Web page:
The death on Friday night (10 March) of a greyhound at a Goulburn race meeting and multiple injuries on the track show an industry that is not taking animal welfare seriously says the Coalition for the Protection of Greyhounds.
In race 10, Mobile Doll May collided with other dogs at the home turn and fell, sustaining a fractured foreleg and dislocated wrist. She was euthanised by the on-track vet. According to the CPG, footage of the collision has been edited from the official race video.
CPG director Kylie Field said Mobile Doll May was the first Goulburn death this year. Four other dogs were injured at the same race meeting, two with major injuries.
The Greyhound Welfare & Integrity Commission confirmed 43 injuries at the Goulburn track so far this year, compared to 27 injuries for the same period in 2022, but said the increase was due to a higher number of minor injuries recorded.
CPG said the greyhound racing industry is censoring videos of dogs being killed or injured on the track. “As soon as a dog is injured or killed the video that records the race is not uploaded to where it is meant to be, for transparency. It is getting quite noticeable,” she said.
Ms Field said videos were not being uploaded because the industry doesn’t want the public to see these deaths. “They are so horrendously graphic and awful, the public would be outraged, even more than what they are now,” she said.
(The replay of race 10 in Goulburn on Friday night is not included with the steward’s report, as are replays of the other races.)
Asked about the dog’s death and editing of the videos, Greyhound Racing NSW said it refutes any propaganda distributed by the Coalition for the Protection of Greyhounds.
In a statement, the Greyhound Welfare & Integrity Commission said Mobile Doll May’s injuries meant the greyhound could not be considered for the industry’s care scheme which provides ambulatory, surgical and rehabilitation care for greyhounds injured in any race or trial.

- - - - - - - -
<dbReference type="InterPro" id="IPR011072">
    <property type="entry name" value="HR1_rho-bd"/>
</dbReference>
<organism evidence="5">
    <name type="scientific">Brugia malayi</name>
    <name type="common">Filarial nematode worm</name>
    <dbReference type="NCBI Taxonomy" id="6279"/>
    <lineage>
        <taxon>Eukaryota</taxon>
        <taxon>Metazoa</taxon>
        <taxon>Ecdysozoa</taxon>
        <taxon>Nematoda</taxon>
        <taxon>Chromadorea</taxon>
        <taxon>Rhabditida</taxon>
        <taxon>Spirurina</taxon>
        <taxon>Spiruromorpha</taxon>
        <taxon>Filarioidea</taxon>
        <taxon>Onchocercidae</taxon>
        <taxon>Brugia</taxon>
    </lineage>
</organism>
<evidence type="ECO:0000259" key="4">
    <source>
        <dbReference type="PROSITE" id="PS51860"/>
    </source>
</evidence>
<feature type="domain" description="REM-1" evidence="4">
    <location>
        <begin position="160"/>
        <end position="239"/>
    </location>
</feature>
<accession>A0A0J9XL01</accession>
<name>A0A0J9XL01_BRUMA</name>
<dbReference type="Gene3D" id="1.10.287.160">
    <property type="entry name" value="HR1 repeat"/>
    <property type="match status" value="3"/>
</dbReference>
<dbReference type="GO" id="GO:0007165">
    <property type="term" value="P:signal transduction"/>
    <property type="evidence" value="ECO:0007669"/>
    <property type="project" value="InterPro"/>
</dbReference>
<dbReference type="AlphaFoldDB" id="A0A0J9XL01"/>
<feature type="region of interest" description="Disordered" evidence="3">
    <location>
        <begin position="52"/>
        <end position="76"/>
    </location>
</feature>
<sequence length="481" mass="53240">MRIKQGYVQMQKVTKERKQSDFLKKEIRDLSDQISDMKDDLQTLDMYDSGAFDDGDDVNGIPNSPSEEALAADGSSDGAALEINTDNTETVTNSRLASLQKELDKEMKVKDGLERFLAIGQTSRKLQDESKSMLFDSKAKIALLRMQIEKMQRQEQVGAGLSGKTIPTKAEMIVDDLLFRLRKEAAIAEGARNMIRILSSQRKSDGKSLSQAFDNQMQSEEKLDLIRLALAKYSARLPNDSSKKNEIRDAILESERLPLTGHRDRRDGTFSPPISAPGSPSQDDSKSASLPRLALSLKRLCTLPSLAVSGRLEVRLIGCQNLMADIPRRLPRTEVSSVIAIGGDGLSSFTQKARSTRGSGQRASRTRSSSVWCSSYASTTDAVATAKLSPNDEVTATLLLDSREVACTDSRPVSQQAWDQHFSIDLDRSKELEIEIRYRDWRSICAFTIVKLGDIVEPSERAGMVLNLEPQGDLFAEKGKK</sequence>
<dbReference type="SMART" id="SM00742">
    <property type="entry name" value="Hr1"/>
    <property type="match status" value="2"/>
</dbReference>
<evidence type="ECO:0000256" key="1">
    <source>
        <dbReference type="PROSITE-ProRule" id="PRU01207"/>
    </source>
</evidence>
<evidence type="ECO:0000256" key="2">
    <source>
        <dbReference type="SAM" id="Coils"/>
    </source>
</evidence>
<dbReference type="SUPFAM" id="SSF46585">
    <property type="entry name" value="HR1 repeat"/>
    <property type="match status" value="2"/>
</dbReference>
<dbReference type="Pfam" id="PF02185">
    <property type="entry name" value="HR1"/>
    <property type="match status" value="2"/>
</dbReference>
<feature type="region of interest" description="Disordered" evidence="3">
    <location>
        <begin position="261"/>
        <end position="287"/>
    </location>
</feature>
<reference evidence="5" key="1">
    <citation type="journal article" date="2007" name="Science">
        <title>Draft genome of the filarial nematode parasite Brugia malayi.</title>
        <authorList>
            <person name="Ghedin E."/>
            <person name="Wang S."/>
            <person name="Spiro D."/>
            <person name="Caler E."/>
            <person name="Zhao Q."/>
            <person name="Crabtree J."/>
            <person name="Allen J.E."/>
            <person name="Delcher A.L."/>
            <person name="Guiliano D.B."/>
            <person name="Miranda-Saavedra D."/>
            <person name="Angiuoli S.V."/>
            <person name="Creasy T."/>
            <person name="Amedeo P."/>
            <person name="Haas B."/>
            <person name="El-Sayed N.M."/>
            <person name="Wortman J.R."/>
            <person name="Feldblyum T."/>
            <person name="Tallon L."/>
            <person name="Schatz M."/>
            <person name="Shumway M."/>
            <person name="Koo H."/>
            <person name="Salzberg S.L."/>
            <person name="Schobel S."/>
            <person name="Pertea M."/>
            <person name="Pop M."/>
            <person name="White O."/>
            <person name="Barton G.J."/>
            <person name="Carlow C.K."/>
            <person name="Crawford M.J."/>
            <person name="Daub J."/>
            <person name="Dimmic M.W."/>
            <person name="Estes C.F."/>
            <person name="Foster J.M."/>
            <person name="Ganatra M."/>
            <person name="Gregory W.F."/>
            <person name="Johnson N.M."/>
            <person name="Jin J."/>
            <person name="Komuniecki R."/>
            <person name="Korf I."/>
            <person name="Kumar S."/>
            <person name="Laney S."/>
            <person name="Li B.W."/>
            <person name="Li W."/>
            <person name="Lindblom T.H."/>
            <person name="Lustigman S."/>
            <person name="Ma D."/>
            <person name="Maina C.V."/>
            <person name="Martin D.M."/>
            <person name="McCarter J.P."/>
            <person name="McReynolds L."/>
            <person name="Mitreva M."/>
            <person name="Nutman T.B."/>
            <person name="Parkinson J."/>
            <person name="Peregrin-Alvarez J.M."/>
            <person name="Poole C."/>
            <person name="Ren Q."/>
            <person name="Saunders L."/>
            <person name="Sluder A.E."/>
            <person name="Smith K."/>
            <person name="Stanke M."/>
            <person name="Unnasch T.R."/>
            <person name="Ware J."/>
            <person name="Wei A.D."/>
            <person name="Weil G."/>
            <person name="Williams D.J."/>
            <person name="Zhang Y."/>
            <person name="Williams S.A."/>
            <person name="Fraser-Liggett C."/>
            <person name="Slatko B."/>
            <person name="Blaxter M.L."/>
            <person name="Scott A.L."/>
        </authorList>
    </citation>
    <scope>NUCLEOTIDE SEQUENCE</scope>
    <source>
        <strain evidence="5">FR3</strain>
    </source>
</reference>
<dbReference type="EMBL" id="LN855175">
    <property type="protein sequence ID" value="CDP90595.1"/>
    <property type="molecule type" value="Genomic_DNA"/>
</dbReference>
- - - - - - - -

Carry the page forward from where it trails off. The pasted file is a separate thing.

The collision and subsequent death of the dog were referred to the commission’s race injury review panel for analysis. “Our condolences go out to the trainer, owners and connections of Mobile Doll May,” GWIC said.
“While such outcomes have reduced across the industry in NSW by more than 50 per cent (from 1.7 per 1000 starts to 0.5 per 1000 starts) over the past four years, the industry is committed to the highest welfare for its canine athletes and has a renewed focus and determination to see reductions in serious injury rates.
The commission said tracks including Goulburn were being upgraded, and other measures were being explored to reduce serious injuries.
The Coalition for the Protection of Greyhounds says straight tracks won’t make a difference. Ms Field said owners still raced their dogs on curved tracks, despite having access to straight tracks. Running in a straight direction was not a solution either. “If a dog collides with another one on a straight track, they are still going to have a catastrophic injury,” she said.
“There is no such thing as a safe track. All the big, new multi-million-dollar racetracks were advertised as safe, yet they still kill and maim dogs just like the old tracks,” she said.
Greyhounds can reach 60 to 80 km/h and can weigh up to 30 kilos, which made them vulnerable to injuries while racing, Ms Field said, but the greyhound industry was unconcerned about welfare and was focussed on gambling revenue and international betting agencies which had an undue influence on the NSW Government.
GCP says 12 greyhounds have been killed on NSW tracks so far this year; for the same period last year, seven NSW greyhounds had died.
Meanwhile, Greyhound Racing NSW and Goulburn Greyhound Racing Club’s development application for a $6 million straight greyhound racetrack and other associated improvements at the Goulburn Recreation Ground is under assessment. Goulburn Mulwaree Council is expected to receive a planning report on the proposal in April.